OPEC agrees to maintain production target

The Organization of the Petroleum Exporting Countries (OPEC) decides to keep current oil output at 30 million barrels a day

Photo by: Reuters
Photo by: Reuters

Updated Jul 28, 2015

The 12 nation oil group OPEC agreed to maintain its policy of combined production for another six months on Friday as some countries, including Iran look to increase their  exports, prompting the emergence of  warnings in the oil market that prices will fall even further. However, the possibility of a glut in the oil market did not lead the organization to change its daily output of 30 million barrels.

The meeting was concluded with no apparent dissent, while Saudi Arabian Oil Minister Ali Al-Naimi said OPEC had rolled over its current output ceiling, renewing support for the shock market treatment they prepared earlier last year. 

After hitting a six-year low of $45 per barrel in January, oil prices rebounded more than a third in the following months, leading official to meet in Vienna with  little reason to change their strategy.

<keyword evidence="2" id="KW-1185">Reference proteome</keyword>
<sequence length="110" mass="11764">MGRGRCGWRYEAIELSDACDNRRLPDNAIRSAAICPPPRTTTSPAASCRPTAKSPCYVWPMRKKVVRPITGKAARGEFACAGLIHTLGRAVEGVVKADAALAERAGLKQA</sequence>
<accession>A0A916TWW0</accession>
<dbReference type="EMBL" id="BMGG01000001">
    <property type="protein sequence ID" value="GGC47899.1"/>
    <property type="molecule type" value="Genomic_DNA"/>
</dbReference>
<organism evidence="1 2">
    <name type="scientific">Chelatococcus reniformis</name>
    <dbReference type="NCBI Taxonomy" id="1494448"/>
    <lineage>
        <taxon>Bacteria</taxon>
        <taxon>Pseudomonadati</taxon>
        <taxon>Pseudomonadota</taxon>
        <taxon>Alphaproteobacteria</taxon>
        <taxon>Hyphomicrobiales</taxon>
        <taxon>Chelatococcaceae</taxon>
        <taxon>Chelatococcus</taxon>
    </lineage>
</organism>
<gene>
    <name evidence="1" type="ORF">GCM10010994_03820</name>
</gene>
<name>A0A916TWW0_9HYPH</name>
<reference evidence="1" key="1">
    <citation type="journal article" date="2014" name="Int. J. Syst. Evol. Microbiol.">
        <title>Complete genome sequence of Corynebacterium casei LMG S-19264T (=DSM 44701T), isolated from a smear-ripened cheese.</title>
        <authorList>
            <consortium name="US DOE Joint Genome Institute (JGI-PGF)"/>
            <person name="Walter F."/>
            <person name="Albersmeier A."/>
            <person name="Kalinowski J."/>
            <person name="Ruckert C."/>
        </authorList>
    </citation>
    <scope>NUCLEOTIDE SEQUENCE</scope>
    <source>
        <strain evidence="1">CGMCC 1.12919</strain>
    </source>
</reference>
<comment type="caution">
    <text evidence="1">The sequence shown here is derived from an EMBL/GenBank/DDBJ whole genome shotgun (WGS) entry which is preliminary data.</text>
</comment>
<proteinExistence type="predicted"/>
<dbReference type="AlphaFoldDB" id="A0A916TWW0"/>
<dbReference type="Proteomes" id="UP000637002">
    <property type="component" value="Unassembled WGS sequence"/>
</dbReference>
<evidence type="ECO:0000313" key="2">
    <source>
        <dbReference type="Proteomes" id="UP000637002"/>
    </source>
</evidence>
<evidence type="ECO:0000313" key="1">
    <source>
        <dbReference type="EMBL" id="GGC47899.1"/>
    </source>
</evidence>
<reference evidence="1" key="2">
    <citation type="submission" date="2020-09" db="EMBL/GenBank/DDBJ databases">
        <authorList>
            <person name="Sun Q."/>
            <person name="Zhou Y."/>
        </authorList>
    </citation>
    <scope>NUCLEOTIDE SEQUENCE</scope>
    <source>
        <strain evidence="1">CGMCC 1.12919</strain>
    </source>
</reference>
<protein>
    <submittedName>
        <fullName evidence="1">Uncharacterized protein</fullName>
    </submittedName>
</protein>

Upon the decision oil prices rose by nearly $1 per barrel, gaining some of this week’s losses on news that the oil group had not raised its production ceiling to match current output levels that are much higher, inline with expectations. 

However, Friday’s decision raises questions set to arise in the coming months as Iran and Libya prepare to reopen their taps after halted production in the past few years.

Iranian Oil Minister Bijan Zanganeh promised to pressure the group for assurances that other members would give Tehran room to add around 1 million barrels a day of supply after Western sanctions will be eased.
According to analysts, when Iran’s production starts, the matter will settle itself. Since it’s still unclear when Tehran will get relief from sanctions and sell more crude, many do not expect Iran to start production until 2016. 

On the other hand Libya, suffering from a civil war, is looking into doubling its production to 1 million barrels per day by September if key ports resume working. However, previous efforts have failed to sustain a recovery in shipments. 

It was not clear whether the organisation agreed to anything on Indonesia’s request to rejoin the group after an over six year interval in its membership. A net oil importer, Indonesia hopes to have better dialogue between producers and consumers.

OPEC will meet again on December 4. 

TRTWorld and agencies